As some of you may recall, I have been searching without surcease or success for a copy of the memoirs of Admiral Sir Guy Reginald Archer Gaunt, KCMG, called The Yield of the Years; a story of adventure afloat and ashore, 1940, London, Hutchinson. Sir Guy is in my World War I spy novel, FIREBOMB, having served as the British Naval Attache and head of British counterespionage efforts in New York City from 1914 to 1918. This man fascinates me, and not simply because of his activities as a spymaster. For example, here’s what he was doing in 1899, at the age of thirty:
This is “Gaunt’s Brigade,” a troop of Samoans that he commanded in a conflict between two warring kings. The Germans backed the other side. That would be Gaunt on the horse, bearded and sunburned. The woman at the head of the column was, I think, their queen. A formidable-looking woman. They won the fight, and as a result Lieutenant Guy Gaunt was promoted to Commander. But I would like to hear the story from his own lips, as it were. There’s information about him available on the internet, but his book remains elusive.
Before he was sent to the States as a diplomat he served as Captain on six or seven warships. In 1904 he married a widow, Mrs Margaret Elizabeth Worthington, in Hong Kong. In 1918 he was made Knight Commander of the Order of Saint Michael and Saint George. (So KCMG doesn’t stand for Kindly Call Me God, after all.) Some time after the war was over he went on the retired list, took up politics, and was elected to the House of Commons as the Conservative member for the Buckrose Division of Yorkshire.
Then in February of 1925, at the age of fifty-six, he left parliament, left his wife, and ran off to Canada with the 38-year-old wife of Sir Richard Robert Cruise (eye doctor to the royal family). They lived together in Victoria, BC, on a boat. It was an episode sufficiently startling to be included in all but the strictly military biographical sketches of Gaunt. The story was written up in the Pittsburgh Post-Gazette, for crying out loud. I ask myself, what was it to the people of Pittsburgh ?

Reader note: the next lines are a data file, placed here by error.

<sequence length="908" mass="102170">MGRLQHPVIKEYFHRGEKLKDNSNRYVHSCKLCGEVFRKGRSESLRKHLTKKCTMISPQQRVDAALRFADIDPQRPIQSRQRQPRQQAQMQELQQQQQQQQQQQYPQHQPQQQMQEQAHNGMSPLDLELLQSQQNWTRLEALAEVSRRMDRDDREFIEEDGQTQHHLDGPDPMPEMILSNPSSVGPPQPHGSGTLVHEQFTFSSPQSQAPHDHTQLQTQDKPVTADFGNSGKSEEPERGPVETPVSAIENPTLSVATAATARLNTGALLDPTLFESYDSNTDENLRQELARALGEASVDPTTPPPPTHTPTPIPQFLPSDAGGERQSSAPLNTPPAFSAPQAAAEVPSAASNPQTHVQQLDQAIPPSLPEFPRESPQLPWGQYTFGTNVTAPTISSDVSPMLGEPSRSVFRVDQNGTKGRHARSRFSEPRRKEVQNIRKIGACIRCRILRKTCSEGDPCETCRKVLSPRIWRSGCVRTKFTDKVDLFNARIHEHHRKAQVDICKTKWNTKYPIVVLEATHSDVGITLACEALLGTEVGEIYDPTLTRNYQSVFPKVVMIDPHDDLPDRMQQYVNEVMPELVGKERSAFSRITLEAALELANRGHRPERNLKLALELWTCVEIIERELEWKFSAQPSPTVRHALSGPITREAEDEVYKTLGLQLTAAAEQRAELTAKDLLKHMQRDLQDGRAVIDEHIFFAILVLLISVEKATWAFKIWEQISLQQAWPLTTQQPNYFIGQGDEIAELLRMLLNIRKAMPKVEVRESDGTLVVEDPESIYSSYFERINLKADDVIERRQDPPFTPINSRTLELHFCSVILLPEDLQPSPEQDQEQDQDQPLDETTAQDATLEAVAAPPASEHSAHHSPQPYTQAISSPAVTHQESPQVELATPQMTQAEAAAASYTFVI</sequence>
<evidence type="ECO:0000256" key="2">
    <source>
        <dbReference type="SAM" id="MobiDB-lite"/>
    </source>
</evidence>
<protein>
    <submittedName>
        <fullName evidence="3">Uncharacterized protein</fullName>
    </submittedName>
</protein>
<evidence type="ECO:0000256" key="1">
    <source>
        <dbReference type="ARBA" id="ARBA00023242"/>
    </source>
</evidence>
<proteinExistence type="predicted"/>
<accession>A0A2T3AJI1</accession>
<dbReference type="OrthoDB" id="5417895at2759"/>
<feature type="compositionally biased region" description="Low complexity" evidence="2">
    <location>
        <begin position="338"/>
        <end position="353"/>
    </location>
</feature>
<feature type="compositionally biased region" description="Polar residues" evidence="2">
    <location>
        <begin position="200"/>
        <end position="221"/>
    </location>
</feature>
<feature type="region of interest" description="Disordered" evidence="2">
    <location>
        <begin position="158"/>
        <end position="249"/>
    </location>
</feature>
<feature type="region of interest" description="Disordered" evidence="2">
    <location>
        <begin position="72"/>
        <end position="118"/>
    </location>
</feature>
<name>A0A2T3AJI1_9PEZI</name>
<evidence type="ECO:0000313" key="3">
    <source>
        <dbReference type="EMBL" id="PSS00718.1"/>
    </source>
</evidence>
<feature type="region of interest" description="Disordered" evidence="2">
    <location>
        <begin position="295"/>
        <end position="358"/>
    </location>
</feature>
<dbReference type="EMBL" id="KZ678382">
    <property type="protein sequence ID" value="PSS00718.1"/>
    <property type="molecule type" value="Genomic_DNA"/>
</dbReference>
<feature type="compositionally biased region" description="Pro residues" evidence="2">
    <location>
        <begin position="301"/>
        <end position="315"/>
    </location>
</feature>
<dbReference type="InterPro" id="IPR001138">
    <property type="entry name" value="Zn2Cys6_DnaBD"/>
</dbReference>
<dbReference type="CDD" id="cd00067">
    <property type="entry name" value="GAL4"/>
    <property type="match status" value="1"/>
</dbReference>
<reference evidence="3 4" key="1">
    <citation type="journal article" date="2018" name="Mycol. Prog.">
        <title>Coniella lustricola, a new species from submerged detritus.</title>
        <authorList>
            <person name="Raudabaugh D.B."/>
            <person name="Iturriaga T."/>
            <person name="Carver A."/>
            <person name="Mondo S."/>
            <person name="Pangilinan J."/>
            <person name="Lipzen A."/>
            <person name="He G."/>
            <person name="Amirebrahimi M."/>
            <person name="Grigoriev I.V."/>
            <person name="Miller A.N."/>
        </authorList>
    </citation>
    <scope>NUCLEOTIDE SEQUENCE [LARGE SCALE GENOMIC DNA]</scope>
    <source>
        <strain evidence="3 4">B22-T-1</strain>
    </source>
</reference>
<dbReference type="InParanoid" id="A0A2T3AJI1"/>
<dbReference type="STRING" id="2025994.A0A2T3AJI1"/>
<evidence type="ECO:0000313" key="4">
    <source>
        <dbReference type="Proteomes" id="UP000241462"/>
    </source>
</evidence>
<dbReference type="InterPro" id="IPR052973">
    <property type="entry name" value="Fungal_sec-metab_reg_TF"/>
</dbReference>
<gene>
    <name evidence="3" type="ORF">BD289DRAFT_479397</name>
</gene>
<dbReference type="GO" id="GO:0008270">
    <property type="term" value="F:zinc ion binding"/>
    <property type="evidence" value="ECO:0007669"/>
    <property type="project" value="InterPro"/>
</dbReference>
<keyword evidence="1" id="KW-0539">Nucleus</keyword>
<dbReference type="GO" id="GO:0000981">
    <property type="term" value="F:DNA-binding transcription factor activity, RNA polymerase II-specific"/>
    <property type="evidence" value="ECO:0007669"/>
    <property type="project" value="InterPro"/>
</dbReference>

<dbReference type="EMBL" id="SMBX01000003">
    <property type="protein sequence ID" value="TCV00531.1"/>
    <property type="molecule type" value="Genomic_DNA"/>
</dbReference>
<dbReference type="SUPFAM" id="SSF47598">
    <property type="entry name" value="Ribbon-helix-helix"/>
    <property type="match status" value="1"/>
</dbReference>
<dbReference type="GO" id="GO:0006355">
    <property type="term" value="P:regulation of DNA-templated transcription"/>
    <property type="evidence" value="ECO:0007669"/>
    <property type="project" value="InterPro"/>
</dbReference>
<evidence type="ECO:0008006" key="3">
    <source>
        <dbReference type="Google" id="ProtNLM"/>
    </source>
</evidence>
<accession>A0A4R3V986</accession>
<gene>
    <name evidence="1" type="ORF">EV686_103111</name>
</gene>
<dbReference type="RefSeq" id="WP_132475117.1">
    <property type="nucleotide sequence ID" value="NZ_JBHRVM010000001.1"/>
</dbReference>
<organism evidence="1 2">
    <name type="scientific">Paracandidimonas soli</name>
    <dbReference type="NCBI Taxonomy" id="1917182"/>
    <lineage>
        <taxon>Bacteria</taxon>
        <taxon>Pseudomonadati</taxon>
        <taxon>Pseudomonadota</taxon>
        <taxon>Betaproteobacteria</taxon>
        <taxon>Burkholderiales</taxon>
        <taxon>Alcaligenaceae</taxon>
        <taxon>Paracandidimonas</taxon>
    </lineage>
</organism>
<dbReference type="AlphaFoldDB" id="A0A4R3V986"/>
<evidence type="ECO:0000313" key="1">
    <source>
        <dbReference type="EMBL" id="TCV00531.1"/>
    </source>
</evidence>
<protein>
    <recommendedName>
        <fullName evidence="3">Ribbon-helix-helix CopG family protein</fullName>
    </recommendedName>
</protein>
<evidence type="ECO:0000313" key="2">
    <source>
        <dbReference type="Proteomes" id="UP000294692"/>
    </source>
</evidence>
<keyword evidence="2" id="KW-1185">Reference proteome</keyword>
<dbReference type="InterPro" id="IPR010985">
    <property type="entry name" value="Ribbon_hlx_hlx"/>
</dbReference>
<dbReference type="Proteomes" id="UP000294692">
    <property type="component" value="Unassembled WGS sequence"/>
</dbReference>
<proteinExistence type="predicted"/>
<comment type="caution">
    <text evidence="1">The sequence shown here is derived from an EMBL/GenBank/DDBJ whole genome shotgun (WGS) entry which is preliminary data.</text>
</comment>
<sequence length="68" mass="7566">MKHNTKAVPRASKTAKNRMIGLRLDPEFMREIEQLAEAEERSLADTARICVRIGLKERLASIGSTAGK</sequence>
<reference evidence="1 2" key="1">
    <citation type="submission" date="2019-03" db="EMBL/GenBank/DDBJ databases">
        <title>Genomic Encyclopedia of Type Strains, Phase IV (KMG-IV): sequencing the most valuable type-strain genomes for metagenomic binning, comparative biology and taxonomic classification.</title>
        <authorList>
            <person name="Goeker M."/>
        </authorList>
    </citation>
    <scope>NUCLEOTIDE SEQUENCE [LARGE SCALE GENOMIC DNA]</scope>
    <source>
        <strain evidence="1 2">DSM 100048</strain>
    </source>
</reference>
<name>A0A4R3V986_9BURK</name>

For that matter, what is it to me? Still I can’t help wondering about these two, how they came to run off together, how they came to part. For they did part, having wrecked each other’s lives with scandal. I thought, maybe she died, but a search of her name on the internet brought up passenger lists recording trips back and forth across the pond, on great ocean liners, the Queen Mary, the Berengaria, the Normandie, by herself as far as I could tell, all throughout the 1930s until the next war broke out. She would sail to New York in September and return to Southampton in June, regular as clockwork. The marital status box was always marked D for Divorced, the badge of a social outcast, damning as a scarlet letter. As for Sir Guy, he married yet another woman in 1932.
And I can’t get hold of the wretched man’s memoirs. I’m going to have to go to the Library of Congress and sit there and read it. Or Columbia University. They have a copy. The sole copy of the book being offered for sale, a first edition (big deal, I can’t imagine that it went into a second printing), would cost me $675 now. Last week I think they only wanted $450. Most annoying. It’s like an itch that I can’t reach to scratch.